Can Clark Get Its Shoes In Step?

The shoemaker is cutting costs and remaking its image

In mid-June, the C&J Clark Ltd. shoe factory in the tiny town of Shepton Mallet, Somerset, threw open its doors to the public to celebrate its 50th anniversary. About 500 locals came for a guided tour, cookies, and coffee. A nice touch, in keeping with the 171-year-old company's cozy community ways. Unfortunately, just two weeks later, Clark announced the shuttering of the Shepton plant and two others. "We were absolutely shocked," says Terrence S. O'Connor, a company employee for 40 years and union official at Shepton.

It's a new era at Clark, maker of the well-known Clarks brand. Like the shoes and sandals it makes, the company has long been sturdy and reliable, but stodgy. With $1.1 billion in sales, Clark is one of Britain's biggest privately held companies, but it has been tripped up by cheap imports, poor management, and soporific styling and marketing. Profits from core shoe operations are flat--in the British market, profits fell 17%, to $20.5 million, last year. The company, which sells shoes in 85 countries, admits profits also fell last year in the key U.S. market.

CASHING OUT. The sprawling Clark clan, which owns 70% of Clark, wants action taken. After a very public feud between various branches of the clan, the family rejected a $285 million takeover bid in 1993. The family is now pursuing a strategy to cash out. In January, Clark's board, which includes three family members, recruited a new outside CEO, Timothy Parker, who had turned around the appliance division of Thorn EMI PLC. His orders are to prepare the company for a public offering by mid-1998.

Saying that "the company hasn't been earning a decent return on capital," Parker will slash 1,400 jobs out of a total of 18,200. He will also cut capacity and boost sourcing from countries with cheaper labor, such as India, China, and Brazil. Industry insiders see a lot of these moves as hard but necessary. With production dropping nearly 50% over the past decade, Clark failed to cut capacity to keep pace. Says one industry insider: "Clark has not been as crisp in decision making as it should have been."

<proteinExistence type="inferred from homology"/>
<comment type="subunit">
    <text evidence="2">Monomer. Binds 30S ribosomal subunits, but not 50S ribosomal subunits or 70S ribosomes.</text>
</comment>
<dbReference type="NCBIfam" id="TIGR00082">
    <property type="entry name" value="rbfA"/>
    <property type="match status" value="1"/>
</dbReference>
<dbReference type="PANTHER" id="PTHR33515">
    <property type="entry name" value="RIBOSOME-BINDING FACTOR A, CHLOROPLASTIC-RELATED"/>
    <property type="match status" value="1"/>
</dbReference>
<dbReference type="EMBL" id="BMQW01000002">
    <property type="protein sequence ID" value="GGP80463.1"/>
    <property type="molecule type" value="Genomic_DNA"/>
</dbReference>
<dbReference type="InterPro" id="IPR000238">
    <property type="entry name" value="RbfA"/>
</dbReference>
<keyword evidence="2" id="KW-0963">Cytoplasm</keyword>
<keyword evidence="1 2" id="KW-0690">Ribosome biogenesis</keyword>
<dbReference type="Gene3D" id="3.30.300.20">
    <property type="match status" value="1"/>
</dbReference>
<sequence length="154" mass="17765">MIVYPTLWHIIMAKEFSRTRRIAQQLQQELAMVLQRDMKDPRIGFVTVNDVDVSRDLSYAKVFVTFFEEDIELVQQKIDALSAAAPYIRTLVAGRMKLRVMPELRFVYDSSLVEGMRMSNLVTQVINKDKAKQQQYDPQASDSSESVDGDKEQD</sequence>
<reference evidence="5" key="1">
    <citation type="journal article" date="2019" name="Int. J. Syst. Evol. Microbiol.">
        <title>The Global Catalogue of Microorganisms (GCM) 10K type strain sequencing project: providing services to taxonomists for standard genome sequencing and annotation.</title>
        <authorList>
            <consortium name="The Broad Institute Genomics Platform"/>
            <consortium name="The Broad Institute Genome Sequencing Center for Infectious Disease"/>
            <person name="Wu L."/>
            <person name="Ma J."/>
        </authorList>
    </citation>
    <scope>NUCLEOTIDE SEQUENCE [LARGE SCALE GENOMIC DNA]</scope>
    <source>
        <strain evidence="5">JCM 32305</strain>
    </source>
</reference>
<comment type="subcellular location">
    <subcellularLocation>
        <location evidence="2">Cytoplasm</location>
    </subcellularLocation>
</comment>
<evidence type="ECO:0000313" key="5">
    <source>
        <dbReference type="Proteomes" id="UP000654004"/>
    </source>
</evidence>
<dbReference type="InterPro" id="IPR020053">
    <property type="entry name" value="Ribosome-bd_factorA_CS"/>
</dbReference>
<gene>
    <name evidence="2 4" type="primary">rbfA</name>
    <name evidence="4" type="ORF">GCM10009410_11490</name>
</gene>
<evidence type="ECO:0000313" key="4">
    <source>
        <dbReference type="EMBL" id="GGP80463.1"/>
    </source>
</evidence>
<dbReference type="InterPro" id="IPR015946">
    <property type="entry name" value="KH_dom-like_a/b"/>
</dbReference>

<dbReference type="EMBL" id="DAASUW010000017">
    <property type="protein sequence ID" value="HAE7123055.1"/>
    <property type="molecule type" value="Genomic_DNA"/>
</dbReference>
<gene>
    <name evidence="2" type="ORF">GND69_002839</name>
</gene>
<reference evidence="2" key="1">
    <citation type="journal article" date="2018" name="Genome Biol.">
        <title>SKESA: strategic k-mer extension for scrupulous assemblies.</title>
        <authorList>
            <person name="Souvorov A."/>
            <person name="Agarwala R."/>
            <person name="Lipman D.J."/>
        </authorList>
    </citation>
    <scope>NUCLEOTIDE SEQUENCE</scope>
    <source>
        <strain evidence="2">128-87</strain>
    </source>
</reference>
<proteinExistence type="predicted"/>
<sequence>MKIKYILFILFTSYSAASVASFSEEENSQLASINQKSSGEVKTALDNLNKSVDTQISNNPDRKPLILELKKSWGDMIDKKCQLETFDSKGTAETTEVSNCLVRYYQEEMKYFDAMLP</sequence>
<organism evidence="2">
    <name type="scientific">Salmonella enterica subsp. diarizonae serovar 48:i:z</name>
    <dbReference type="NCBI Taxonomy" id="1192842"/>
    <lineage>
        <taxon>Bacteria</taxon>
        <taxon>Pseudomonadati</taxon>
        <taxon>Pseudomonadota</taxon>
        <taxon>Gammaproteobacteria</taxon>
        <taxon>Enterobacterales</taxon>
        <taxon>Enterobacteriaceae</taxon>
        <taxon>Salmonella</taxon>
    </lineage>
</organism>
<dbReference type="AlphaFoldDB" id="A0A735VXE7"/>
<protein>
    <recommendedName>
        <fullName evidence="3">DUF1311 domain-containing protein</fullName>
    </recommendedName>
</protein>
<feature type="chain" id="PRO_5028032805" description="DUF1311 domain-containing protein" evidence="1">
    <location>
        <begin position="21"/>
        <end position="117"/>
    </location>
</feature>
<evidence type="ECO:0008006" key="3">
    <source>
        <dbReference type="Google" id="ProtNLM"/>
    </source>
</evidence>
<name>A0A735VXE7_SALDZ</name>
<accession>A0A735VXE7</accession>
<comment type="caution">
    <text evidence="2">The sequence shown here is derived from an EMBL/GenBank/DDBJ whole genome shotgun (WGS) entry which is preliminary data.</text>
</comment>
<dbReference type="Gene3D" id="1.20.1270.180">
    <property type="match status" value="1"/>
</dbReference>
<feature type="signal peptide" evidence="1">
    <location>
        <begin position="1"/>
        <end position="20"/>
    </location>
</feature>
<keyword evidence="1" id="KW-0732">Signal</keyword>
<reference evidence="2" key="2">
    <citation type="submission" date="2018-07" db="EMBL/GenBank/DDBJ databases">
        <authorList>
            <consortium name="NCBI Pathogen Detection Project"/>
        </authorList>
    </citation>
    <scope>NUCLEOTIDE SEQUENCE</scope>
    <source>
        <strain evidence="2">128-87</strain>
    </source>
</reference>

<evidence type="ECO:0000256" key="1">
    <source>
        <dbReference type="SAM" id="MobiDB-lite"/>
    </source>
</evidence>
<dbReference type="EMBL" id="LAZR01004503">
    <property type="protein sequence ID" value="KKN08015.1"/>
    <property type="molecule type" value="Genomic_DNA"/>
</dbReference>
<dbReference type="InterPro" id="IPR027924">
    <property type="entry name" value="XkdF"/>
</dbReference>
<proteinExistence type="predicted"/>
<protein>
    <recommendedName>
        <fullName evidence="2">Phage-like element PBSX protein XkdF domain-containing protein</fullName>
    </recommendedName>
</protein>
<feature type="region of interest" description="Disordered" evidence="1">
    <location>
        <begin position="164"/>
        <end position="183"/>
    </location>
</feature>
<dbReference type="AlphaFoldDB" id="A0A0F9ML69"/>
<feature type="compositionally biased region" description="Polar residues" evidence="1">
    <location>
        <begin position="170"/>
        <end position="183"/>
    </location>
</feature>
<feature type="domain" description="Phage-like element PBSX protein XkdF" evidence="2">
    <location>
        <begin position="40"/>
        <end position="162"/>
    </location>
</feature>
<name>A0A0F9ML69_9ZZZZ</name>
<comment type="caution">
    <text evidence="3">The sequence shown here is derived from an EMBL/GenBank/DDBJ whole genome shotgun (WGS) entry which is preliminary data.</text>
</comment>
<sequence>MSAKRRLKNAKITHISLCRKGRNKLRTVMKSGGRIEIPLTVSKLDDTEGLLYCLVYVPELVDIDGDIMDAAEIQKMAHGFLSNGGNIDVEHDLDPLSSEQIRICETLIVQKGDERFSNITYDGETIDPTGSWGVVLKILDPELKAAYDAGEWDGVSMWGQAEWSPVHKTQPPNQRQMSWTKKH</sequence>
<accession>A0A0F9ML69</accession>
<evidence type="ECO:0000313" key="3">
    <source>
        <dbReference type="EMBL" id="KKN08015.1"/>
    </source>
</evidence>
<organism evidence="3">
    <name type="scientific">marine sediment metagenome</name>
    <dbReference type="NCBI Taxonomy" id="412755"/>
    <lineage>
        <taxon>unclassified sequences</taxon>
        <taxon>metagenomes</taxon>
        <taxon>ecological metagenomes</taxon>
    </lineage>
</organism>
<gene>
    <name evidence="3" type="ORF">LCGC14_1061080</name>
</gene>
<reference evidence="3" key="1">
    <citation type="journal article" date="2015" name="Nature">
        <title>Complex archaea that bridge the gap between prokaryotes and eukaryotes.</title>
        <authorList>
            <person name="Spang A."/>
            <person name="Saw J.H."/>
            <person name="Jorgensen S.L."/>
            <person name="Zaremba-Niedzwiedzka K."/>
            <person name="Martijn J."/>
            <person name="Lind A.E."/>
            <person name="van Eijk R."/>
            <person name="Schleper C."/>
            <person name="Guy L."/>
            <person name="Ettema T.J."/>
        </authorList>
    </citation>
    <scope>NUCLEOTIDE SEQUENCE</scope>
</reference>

Money saved from the restructuring will go into promoting Clark's brands--including doubling the ad budget, to around $30 million a year. To update the company's image, Parker is assembling a top design team to come up with different looks for different groups of buyers, especially younger ones.

It's imperative that Parker introduce some pizzazz to Clarks shoes, which sell for anywhere from $38 to $230 a pair. True, Clark has a lock on the 40-plus crowd. Anne M. Dunne, 55, who was recently window-shopping outside a Clarks store in London, buys the brand for comfort, not for fashion. "For my age group, the styles are all right," she says. "But they are not so good for the young." Without some appeal to teens and young adults, Clark is losing out on a big-spending group of consumers. In contrast, R. Griggs Group Ltd., the British maker of Doc Martens boots, has scored big with trendy young buyers, who are willing to pay $71 to get a pair. Griggs's sales have risen 198%, from $88 million in 1991 to more than $263 million last year, and profits are about the same as the much bigger Clark.

The trick will be to gain cachet among young buyers without muddying its image among older customers. A tough feat, but necessary. It's time Clark put some spring in its step.

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